Keywords

Tissue culture Sodium Potassium Relative water content Pigment 

Introduction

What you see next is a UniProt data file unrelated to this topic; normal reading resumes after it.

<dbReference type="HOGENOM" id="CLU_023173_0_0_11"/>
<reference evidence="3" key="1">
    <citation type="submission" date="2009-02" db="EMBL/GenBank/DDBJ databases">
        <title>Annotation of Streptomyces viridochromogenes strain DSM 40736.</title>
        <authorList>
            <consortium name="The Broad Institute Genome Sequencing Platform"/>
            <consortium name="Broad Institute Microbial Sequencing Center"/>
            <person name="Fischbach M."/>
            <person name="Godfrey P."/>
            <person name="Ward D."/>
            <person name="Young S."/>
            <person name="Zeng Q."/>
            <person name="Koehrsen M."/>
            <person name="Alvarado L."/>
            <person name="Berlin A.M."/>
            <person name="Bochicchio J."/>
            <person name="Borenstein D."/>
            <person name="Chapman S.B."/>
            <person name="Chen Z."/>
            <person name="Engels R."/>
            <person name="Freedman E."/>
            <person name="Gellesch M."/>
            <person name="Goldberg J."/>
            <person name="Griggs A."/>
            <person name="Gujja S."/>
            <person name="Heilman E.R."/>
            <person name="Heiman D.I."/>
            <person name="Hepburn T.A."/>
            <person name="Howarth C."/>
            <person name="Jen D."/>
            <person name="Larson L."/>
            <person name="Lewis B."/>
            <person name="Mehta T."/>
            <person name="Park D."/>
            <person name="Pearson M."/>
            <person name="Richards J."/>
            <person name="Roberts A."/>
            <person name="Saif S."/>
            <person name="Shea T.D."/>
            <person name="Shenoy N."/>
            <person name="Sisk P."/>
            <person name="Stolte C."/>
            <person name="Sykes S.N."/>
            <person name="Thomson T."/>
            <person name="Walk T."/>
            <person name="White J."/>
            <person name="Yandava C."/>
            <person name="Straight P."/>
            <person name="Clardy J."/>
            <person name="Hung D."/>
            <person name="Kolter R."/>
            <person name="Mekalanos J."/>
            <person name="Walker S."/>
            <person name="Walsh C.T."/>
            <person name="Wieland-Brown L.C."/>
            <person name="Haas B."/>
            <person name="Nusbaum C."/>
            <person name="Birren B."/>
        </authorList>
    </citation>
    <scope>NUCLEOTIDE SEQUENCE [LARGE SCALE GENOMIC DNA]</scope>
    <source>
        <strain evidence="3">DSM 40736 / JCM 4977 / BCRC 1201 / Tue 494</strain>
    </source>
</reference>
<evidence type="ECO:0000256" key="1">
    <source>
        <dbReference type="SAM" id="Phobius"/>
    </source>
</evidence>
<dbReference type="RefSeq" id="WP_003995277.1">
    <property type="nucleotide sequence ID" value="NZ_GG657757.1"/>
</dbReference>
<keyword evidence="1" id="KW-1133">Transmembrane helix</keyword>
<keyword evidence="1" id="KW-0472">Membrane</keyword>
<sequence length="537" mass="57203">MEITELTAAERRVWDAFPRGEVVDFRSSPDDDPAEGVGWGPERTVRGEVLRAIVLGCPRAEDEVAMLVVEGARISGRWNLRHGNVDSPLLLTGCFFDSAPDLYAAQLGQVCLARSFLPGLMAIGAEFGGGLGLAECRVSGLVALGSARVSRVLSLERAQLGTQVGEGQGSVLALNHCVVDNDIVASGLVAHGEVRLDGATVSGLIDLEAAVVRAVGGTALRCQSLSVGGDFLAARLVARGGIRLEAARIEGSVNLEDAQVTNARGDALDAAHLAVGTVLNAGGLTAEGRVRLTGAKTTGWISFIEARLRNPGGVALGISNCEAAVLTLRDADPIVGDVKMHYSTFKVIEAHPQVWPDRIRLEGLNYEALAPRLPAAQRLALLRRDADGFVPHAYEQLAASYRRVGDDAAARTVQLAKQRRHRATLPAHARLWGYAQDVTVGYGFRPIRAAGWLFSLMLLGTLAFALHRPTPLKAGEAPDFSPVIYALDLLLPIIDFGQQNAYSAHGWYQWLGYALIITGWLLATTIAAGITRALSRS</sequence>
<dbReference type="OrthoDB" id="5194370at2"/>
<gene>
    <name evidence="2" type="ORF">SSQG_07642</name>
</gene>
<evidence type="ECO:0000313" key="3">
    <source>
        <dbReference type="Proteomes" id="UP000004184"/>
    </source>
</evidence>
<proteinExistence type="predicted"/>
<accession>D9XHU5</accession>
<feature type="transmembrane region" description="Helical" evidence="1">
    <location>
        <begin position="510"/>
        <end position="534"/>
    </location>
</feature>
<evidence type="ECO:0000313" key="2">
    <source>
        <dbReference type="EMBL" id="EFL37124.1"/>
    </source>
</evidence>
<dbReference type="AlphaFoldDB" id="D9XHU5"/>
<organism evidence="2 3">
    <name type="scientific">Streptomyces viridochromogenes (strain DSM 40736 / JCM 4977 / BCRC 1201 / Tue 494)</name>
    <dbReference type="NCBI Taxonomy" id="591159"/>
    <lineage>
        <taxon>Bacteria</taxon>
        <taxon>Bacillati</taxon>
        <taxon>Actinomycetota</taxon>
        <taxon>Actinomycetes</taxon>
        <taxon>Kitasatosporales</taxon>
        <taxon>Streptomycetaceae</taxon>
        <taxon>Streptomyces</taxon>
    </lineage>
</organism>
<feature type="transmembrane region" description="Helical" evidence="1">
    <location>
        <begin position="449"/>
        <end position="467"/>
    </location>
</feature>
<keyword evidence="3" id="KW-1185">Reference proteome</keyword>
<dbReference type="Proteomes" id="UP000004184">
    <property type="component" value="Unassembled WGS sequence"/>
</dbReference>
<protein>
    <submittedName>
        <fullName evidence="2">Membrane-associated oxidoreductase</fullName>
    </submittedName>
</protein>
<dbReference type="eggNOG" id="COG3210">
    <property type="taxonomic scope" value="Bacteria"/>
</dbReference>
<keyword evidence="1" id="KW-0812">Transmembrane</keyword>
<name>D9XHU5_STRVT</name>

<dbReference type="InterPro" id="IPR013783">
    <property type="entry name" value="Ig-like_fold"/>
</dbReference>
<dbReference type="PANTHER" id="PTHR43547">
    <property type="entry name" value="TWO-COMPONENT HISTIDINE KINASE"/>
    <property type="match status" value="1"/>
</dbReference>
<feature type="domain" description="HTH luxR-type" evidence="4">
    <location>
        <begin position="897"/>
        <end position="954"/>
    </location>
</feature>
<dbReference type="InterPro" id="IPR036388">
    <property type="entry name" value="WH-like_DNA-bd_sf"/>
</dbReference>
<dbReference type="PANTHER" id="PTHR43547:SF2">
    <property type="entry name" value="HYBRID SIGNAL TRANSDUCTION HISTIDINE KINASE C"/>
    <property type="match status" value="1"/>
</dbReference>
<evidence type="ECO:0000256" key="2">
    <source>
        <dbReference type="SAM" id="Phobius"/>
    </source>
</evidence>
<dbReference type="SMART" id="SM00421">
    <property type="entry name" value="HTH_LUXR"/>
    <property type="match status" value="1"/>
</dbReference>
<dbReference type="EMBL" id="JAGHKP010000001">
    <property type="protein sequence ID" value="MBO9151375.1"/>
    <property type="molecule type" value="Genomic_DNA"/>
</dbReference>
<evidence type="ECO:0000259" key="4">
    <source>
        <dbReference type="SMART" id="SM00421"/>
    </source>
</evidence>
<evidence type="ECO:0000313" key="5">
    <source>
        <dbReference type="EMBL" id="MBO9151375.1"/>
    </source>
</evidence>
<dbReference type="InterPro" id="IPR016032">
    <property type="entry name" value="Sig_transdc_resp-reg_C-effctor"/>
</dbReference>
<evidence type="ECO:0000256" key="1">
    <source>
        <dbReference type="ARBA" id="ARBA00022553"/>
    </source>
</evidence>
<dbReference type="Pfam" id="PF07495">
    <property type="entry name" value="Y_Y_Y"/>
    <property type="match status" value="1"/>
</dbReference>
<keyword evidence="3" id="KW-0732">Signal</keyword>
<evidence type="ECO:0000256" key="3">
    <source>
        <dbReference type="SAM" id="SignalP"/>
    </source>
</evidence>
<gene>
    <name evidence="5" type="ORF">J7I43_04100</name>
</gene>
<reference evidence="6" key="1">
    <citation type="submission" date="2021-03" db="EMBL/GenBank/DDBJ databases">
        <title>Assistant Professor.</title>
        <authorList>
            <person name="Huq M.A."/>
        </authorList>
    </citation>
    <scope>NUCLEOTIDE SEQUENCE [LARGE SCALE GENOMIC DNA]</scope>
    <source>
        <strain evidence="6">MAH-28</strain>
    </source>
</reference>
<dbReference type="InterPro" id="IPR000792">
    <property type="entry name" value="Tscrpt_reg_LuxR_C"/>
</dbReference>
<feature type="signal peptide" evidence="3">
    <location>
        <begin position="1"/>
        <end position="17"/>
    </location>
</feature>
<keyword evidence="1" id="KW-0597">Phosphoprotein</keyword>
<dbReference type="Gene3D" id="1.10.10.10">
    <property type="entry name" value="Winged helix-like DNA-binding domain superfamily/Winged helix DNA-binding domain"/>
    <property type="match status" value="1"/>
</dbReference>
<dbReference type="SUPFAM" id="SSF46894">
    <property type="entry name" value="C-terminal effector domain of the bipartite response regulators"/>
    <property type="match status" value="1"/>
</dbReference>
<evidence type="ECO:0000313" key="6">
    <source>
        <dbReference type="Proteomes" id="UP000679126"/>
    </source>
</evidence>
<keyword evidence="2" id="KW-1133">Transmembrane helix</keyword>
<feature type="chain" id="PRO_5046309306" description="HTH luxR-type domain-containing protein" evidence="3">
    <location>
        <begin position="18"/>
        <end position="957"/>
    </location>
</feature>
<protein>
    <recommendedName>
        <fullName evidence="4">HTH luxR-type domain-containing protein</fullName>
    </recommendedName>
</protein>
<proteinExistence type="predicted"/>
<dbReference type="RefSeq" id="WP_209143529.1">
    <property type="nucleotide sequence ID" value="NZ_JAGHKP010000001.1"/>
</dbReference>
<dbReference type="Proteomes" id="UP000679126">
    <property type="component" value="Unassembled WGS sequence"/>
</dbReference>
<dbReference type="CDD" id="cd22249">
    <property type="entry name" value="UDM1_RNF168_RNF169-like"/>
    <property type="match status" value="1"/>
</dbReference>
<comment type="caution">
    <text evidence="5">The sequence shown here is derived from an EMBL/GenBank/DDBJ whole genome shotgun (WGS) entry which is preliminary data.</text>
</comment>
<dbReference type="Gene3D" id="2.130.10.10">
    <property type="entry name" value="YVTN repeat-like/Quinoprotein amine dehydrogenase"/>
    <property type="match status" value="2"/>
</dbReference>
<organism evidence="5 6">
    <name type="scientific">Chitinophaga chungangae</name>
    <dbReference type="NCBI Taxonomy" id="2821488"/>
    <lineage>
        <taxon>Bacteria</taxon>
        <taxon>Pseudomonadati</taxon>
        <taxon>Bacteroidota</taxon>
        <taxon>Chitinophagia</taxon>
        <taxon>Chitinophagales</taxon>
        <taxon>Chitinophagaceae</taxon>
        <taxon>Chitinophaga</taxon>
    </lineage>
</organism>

Salinity, or salt stress, is one of the most detrimental abiotic stresses, disturbing the absorption of nutritional elements, and causing decreased water uptake and indirect drought stress (Bashir et al. 2016). It has been accepted that saline conditions normally increase the uptake of sodium (Na+) while decreasing the uptake of potassium (K+) and calcium (Ca2+). High-saline conditions, depending on the severity of the stress, lead to significant declines in growth- and yield-related parameters (Mickelbart et al. 2015). Decrease in leaf area and photosynthesis under salinity stress, resulting in reductions in the shoot and root weight and final yield of various plants such as strawberry (Yaghubi et al. 2016), raspberry (Neocleous and Vasilakakis 2007), gooseberry (Miranda et al. 2014), turfgrasses (Sekar 2016), and tomato (Rivero et al. 2014), have been well documented. Additionally, salt stress disturbs numerous vital physiological processes such as enzyme activity and photosynthesis rate. Also, due to stomata malfunction under salinity, altered gas exchange, and damage to pigments, salinity conditions usually trigger higher production of reactive oxygen species (Saed-Moucheshi et al. 2014), leading to decreased photosynthesis efficiency (Cardeñosa et al. 2015). Reduction in chlorophyll and/or carotenoid content under salinity stress in a wide range of plant species, including wheat (Sapre and Verma 2014), barley (Zahedi et al. 2016), strawberry (Yaghubi et al. 2016), beans (Taïbi et al. 2016), and corn (Saed-Moocheshi et al. 2014), has also been reported. In recent years, due to the its ability to provide quick feedback, its virus-free and controlled environment, in vitro culture has become widely used in some research areas related to plant science. Consequently, a number of studies have considered the effects of salinity on nutritional elements such as NaCl in in vitro conditions; these studies have highlighted the negative influence of salinity on phyisological and growth-related traits in strawberry (Quiroz et al. 2017).